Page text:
The primary contribution of this manuscript is a methodical, quantitative study of **model selection** features, as they pertain to structured staging, in the setting of a continuous mathematical model of a prion-like proteopathy processes defined on structural networks. This manuscript introduces two novel investigative tools, braid diagrams and braid surfaces, facilitating this process. Our approach is of practical interest for neurodegenerative diseases for two main reasons. First, there is often a lack of the longitudinal radiotracer data, in which staging would be evident, that would provide for accurate, automatic model selection via, for instance, a **parameter inference** approach. Such studies are important for short-term predictions, but they may make model choices based on a limited number of time points and arrive at a model that does not capture a long-term expected staging progression. Second, we show that there are several other factors of a network neurodegeneration model, beyond mathematical parameters, which are not always considered in the model selection process and can play a significant role in staging. In particular, we show that the choice of **structural connectome** scale, tractography method, thresholding method, **graph Laplacian** weights and, sometimes slight, variation in model parameters can significantly alter the landscape of observed, even accessible, staging patterns.

Our study highlights the nuanced role played by each choice in the network neurodegeneration modeling pipeline, providing important insight, and quantitative tools, that inform model selection. Even though we choose a particular example of an AD staging as a point of study, the methods and observations are general and can be applied to the study of any hierarchical staging process that can appear in the study of neurodegenerative diseases or other dynamical process on networks. The source code, and connectomes, to create the braid diagrams and braid surfaces discussed in the manuscript are freely available online (Putra, Chaggar, Thompson, & Goriely, 2021).

## THEORY AND MODEL

### The Staging Problem

*staging problem*. We consider a general dynamical system with form

**p**(

*t*) = (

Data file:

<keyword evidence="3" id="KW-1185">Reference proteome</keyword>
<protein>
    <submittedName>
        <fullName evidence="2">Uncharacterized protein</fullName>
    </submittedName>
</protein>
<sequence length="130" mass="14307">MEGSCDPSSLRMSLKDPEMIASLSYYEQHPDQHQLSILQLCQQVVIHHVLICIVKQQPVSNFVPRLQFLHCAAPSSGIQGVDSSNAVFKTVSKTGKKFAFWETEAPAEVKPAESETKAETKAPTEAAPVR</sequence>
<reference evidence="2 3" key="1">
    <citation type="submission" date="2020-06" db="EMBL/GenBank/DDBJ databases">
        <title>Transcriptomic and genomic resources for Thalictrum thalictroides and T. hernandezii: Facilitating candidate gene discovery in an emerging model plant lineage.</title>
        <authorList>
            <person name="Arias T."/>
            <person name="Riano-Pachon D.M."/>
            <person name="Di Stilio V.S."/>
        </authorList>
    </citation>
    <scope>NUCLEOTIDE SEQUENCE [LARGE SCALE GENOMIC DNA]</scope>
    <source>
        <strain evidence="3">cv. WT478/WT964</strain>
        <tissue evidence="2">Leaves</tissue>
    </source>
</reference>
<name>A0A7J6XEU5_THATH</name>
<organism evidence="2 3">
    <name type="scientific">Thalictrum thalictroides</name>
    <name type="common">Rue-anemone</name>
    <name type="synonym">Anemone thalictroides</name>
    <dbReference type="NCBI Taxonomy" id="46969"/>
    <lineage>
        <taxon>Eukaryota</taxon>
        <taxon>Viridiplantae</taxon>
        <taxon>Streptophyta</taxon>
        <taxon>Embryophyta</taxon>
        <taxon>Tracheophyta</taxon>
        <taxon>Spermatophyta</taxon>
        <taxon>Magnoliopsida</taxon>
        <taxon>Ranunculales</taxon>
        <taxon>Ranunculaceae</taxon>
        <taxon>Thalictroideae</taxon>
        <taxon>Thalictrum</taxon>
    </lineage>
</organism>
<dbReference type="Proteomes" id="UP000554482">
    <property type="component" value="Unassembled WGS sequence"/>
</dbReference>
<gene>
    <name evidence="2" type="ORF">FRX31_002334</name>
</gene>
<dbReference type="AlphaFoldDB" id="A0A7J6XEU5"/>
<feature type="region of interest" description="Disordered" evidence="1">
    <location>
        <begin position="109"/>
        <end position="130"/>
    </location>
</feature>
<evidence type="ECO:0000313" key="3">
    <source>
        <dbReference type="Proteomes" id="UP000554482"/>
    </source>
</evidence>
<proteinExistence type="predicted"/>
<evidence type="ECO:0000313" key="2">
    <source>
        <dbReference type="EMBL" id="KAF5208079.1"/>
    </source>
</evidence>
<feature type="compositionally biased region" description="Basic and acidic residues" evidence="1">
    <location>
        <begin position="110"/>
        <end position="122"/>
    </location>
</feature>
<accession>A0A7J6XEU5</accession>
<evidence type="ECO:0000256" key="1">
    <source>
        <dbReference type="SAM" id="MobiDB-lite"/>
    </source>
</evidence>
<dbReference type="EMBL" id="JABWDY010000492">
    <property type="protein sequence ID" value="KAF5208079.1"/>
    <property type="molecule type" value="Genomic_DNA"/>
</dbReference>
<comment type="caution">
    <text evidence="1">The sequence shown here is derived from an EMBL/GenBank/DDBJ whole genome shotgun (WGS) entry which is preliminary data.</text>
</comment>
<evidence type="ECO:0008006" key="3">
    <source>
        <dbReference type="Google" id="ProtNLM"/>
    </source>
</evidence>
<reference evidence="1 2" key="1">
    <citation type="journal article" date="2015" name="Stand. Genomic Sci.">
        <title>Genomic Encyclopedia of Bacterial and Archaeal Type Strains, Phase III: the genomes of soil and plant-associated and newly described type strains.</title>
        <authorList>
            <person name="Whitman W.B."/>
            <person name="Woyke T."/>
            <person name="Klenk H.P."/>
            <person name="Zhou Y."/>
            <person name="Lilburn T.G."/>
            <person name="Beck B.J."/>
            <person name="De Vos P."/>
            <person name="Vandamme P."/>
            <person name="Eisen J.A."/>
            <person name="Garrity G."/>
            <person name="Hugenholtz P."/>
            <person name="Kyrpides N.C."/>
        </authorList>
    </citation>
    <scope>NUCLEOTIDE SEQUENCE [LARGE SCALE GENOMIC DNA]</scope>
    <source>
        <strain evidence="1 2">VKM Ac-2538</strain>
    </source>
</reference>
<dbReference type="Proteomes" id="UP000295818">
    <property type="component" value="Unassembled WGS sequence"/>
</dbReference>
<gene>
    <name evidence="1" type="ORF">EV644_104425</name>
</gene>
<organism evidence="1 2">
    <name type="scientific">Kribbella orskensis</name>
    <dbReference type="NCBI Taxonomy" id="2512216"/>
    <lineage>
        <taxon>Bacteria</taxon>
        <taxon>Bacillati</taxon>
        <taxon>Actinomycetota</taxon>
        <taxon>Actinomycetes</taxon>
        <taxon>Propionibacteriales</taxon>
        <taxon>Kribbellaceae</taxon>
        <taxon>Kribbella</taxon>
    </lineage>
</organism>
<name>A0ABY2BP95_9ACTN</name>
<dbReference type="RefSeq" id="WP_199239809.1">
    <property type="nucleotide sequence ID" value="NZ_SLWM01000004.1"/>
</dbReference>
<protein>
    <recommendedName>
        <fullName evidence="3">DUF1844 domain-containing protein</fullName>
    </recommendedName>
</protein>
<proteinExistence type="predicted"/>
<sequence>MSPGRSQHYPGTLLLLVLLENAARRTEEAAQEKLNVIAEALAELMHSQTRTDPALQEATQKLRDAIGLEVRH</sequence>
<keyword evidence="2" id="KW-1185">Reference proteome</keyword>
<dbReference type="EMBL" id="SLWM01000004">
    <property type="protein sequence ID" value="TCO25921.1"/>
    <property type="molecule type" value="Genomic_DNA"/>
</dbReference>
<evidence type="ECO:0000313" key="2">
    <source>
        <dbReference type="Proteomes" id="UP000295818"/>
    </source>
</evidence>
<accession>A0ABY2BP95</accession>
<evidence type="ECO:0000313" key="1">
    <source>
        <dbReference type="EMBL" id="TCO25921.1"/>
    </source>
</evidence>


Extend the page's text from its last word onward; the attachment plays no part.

*p*

_{i}, …,

*p*

_{N}) denotes a normalized and dimensionless quantity, for example, a normalized concentration 0 ≤

*p*

_{i}(

*t*) ≤ 1, evolving on a network

*G*= (

*V*,

*E*) with nodes

*V*and edge set

*E*. The quantity

*p*

_{i}(

*t*) corresponds to the observed concentration in node

*v*

_{i}and

*p*

_{i}(0) is the initial concentration at that node. The quantity

**Θ**represents the parameters of the model. In practice,

**Θ**represents the parameters of differential Equation 1a in addition to other model selection choices such as the edge weighting scheme, the choice of tractography method, which determines graph connectivity and properties that also influence edge weights, or the edge weight thresholding method used to construct the network

*G*. We further assume that the dynamics of the system are such that starting from an initial condition, where all concentrations are taken to vanish except one, the system will evolve asymptotically to a state where all concentrations reach their maximal value. It is the spatiotemporal sequence of invasion that we want to characterize.

Let Ω_{j}, for *j* = 1, 2, … *J* be a nonoverlapping collection of nodes; that is, Ω_{j} and Ω_{k} are disjoint subsets of *V* when *j* ≠ *k*. Let *T* ∈ [0, 1] be an arbitrary, but fixed, threshold value. As **p** evolves, according to Equation 1a, the average concentration is computed in each region Ω_{j} and the time when Ω_{j} first reaches the threshold *T* is recorded. This process produces an ordering of the regions Ω_{j} and the ordered sequence Ω_{j1}, Ω_{j2}, …, Ω_{jJ} is called an *observed staging pattern*. The *generalized staging problem* is to ascertain the scope of observable staging patterns, subject to variations in **Θ**. The observed staging patterns can then be compared to one or more desirable staging patterns.

### A Continuous Model of τPAD Proteopathy on a Structural Connectome

*G*= (

*V*,

*E*) with node set

*V*given by anatomical regions of interest (ROIs) and edge set

*E*representing white matter connectivity between these regions. At each node, we define a tau protein concentration,

*p*

_{i}, as well as a marker of neurofibirlary tangle (NFT) pathology,

*q*

_{i}, and assume the following dynamics:

*L*

_{ij}represents the entries of a weighted graph Laplacian